LEGO and Google have linked up in a new project, called Build, via M&C Saatchi’s digital agency Mark, to showcase the 3D capabilities of Google’s web browser Chrome. The project was produced by Swedish digital agency North Kingdom. It also marks the 50th anniversary of Lego’s launch in Australia.

The campaign allows users to claim their own plots anywhere in Australia and New Zealand, with plans to roll it out globally. Builders can use up to 1,000 virtual bricks to construct buildings and can then share their creations online and with their friends.

To show just how far LEGO has come, Lucinda Barlow, head of marketing for Google Australia and New Zealand said in a press release:

“If a toy could be part of a company’s DNA then Lego would be part of Google’s. We’ve loved working together to create Build, which turns the web into a collaborative canvas where you can create and explore a new Lego world together, online.”

All this from a brick first invented in Billund, Denmark in 1949.

Once in Build, it feels a bit like the early virtual world / second life experience, but you are excused any criticism of reality and pixilation because it’s LEGO.

Also fascinating to see the bizarre buildings already built in my street. Who knew that I had such interesting neighbours!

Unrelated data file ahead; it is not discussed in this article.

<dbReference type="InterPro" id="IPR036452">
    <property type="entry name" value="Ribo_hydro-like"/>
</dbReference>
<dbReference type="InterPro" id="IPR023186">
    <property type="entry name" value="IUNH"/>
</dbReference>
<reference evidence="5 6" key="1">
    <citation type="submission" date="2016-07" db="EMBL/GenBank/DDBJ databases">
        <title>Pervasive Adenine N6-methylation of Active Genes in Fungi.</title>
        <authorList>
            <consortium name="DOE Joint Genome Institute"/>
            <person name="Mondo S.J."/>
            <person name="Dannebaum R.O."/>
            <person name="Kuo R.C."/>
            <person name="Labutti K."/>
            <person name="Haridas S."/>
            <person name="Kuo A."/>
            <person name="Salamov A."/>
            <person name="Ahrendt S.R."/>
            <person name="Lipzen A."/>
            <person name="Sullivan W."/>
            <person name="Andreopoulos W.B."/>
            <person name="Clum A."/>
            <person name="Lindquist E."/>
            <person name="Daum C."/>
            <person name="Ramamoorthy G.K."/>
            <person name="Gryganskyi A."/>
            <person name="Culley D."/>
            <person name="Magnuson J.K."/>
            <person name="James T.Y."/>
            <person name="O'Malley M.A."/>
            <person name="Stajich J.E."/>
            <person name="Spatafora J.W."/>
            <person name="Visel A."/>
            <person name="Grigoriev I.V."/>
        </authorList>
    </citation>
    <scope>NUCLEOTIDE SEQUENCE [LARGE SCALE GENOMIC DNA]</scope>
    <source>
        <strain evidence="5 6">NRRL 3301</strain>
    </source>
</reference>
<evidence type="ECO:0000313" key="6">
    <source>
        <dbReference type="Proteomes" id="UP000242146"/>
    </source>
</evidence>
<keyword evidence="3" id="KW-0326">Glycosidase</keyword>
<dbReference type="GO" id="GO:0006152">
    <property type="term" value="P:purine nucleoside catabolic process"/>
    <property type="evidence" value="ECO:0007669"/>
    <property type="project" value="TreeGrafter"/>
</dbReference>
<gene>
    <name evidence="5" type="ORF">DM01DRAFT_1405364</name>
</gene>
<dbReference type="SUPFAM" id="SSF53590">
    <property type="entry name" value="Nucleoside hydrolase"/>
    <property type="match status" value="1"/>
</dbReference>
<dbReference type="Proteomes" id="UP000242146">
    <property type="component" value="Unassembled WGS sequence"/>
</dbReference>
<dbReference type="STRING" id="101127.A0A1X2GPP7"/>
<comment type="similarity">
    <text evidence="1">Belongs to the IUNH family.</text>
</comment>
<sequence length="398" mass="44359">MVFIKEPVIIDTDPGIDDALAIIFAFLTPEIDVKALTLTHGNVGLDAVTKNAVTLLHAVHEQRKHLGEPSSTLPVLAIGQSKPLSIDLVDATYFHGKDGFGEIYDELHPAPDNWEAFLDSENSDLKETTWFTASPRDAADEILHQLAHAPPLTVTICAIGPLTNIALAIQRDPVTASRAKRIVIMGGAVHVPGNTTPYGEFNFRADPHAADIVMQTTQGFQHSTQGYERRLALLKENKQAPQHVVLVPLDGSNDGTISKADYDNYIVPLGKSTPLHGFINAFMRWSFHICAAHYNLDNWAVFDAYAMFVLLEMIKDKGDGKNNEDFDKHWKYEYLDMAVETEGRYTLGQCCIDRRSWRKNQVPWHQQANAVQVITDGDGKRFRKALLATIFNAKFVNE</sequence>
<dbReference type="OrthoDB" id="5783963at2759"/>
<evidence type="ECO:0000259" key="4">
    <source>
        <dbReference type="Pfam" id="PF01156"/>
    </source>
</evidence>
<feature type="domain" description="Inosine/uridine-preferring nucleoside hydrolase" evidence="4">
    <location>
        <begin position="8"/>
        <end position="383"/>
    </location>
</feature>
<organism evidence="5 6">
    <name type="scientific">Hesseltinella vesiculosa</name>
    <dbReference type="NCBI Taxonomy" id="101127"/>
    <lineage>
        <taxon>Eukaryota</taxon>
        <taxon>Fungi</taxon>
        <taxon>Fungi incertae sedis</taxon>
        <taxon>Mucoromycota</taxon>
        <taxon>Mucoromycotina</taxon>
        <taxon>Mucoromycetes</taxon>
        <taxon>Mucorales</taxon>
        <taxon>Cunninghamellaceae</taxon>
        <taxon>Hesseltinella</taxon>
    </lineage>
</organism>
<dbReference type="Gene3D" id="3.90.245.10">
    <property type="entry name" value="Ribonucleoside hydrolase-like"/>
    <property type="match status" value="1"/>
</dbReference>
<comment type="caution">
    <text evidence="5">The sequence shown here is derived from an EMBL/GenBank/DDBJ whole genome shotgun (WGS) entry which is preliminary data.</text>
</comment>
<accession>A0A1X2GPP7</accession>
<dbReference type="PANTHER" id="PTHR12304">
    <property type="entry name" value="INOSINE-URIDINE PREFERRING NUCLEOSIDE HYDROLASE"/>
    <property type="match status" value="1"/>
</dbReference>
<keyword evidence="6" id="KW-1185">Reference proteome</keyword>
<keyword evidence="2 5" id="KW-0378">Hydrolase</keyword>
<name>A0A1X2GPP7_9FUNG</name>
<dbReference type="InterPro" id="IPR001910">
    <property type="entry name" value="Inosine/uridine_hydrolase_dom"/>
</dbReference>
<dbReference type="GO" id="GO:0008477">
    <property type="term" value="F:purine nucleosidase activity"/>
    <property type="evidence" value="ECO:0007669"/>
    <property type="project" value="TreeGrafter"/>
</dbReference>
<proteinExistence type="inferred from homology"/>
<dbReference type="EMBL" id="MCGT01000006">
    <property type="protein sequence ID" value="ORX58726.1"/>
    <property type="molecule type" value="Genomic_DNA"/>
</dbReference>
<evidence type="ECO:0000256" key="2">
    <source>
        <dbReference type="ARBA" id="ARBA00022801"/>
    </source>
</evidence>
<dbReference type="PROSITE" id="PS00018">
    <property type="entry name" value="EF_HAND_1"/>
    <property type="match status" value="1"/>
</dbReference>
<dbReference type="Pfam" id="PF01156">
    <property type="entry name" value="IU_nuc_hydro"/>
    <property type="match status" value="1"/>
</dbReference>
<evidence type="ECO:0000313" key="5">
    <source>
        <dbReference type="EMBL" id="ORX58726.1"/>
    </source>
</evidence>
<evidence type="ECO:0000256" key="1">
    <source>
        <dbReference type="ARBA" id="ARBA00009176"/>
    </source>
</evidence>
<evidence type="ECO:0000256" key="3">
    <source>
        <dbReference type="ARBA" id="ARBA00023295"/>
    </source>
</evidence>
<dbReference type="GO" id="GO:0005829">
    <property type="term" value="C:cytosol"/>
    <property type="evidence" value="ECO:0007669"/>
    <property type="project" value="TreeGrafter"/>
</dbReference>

This latest Google collaboration continues to perpetuate the core brand proposition across another new sector and user group, helping to secure LEGO’s  future for another 50 years amongst kids of all ages.

Have a go, but watch out it is incredibly addictive…BUILD

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Pedigree “rescue unrescued” cinema ad – adoption drive

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This stirring (and long) cinema ad by Colenso BBDO New Zealand, invites cinema goers to make a choice in coloured 3D glasses. Accordingly they see a film based on whether they donate.

It’s a nice spot. Bit long in narrative and the idea is creatively intriguing holding your attention in the story.

But, the real point is Pedigree and their true commitment to the cause. The cynical might suggest it is a one off PR stunt. Not so. Pedigree really are pet people (dogs to be precise).

I’ve previously posted a brilliant spot featuring slow motion footage of dogs eating treats. It captures everything that the pet owner wants to see in a deliriously happy dog. And it is incredibly shot.